Yesterday we took a look at some of the most important chemical structures you should know about in cosmetic chemistry. Today we'll take a look at halogen compounds, hydrocarbons, imidazolines, inorganic acids, isethionates, ketones, and phenol.
1. HALOGEN COMPOUNDS
Halogen compounds are molecules containing atoms from the Group 17 elements, such as fluorine, chlorine, bromine and iodine. They're not commonly used in cosmetics, although polytetrafluoroethylene (PTFE for short, or Teflon) is utilized as a bulking agent, slip modifier and binding agent in products like power products. It's useful for smoothing out the skin by filling in fine lines and wrinkles.
Hydrocarbons are simply molecules which contain C's and H's. In cosmetics they are typically used as solvents like isododecane. Other common hydrocarbons comes in the form of mineral oil and petrolatum.
A type of heterocyclic N structure containing a double bond. Imidazolines like cocoyl hydroxyethyl imidazoline are typically used for conditioning and anti-static agents in hair products.
4. INORGANIC ACIDS
These are non-carbon molecules that can donate H+ ions to adjust pH. Aside from just adjusting pH, inorganic acids like phosphoric acid can be used to create buffer systems in a formulation whose stability depends on maintaining a certain pH range.
An organic molecule containing an OH group and a sulfonic acid two C's away. In organic chemistry when labeling the number of C atoms relative to another functional group, we label the first C as alpha, the second C as beta, etc. Thus in this case, sulfonic acid is beta to the OH group. These molecules are common surfactants in cleansing products like shampoos, such a sodium cocoyl isethionate.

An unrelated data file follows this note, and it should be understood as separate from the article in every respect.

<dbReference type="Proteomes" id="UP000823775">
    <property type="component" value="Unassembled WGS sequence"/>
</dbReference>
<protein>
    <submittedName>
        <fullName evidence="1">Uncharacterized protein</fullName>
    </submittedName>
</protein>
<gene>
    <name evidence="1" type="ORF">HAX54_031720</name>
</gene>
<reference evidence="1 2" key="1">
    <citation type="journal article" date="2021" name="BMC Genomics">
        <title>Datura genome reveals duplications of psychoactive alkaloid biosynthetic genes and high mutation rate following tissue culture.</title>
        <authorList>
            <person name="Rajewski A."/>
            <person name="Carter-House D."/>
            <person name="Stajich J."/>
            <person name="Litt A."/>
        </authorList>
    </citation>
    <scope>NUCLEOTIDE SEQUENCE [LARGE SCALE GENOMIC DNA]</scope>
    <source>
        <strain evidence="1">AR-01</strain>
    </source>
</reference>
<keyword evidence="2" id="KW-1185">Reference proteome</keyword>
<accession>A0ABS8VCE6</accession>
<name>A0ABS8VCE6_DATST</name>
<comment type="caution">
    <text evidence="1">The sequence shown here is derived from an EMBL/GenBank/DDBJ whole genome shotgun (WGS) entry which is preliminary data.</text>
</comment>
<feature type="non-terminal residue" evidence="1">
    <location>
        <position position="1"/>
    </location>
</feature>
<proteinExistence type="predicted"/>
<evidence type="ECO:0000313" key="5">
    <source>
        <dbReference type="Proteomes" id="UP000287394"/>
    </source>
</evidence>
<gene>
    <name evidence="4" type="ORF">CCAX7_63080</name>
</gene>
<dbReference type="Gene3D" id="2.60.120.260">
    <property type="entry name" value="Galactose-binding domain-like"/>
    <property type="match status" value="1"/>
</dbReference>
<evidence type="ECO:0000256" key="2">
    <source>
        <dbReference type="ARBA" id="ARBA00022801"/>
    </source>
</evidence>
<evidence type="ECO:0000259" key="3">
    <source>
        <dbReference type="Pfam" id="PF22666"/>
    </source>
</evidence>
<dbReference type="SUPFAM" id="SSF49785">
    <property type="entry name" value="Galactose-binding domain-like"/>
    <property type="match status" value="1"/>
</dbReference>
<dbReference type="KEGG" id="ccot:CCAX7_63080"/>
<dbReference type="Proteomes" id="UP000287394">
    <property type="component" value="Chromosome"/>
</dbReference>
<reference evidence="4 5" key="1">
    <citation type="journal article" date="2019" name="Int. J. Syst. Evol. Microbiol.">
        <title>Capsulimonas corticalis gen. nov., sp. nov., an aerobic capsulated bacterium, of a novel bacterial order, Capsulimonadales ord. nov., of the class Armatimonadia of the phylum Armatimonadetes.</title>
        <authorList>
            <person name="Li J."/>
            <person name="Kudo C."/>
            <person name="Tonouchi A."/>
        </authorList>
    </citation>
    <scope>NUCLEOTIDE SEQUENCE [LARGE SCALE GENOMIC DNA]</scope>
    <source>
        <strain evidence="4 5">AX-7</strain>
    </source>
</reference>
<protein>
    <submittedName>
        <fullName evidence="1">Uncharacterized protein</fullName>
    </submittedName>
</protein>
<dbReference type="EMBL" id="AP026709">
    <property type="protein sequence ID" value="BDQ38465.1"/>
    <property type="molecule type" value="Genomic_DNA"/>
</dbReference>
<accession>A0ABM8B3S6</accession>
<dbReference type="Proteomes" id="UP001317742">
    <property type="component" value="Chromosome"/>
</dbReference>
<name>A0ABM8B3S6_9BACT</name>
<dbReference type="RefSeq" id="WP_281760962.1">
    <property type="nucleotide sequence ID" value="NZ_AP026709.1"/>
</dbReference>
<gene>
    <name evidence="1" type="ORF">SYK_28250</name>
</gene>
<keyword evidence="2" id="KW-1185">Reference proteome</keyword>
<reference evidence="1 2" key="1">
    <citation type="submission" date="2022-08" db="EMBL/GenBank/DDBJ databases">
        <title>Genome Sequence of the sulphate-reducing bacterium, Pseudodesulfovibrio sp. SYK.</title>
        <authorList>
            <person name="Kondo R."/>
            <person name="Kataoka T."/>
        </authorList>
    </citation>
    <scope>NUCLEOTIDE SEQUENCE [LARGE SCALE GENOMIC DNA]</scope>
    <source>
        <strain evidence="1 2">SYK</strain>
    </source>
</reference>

A common functional group in chemistry defined by a C double-bonded to an O and single-bonded to an R-group. Simple ketones are mainly solvents (ex: methylisobutyl ketone) and fragrance materials in cosmetics, although ketones are common components of larger molecular structures in many cosmetic ingredients like carbohydrates.
Benzene rings with an attached OH group. These molecules are usually used for anti-bacterial or anti-oxidant purposes. Some phenols are also direct hair dyes and flavors. Methylparaben is one of the most common examples of phenols used in cosmetics.
All right, that's gonna do it for today. See you tomorrow!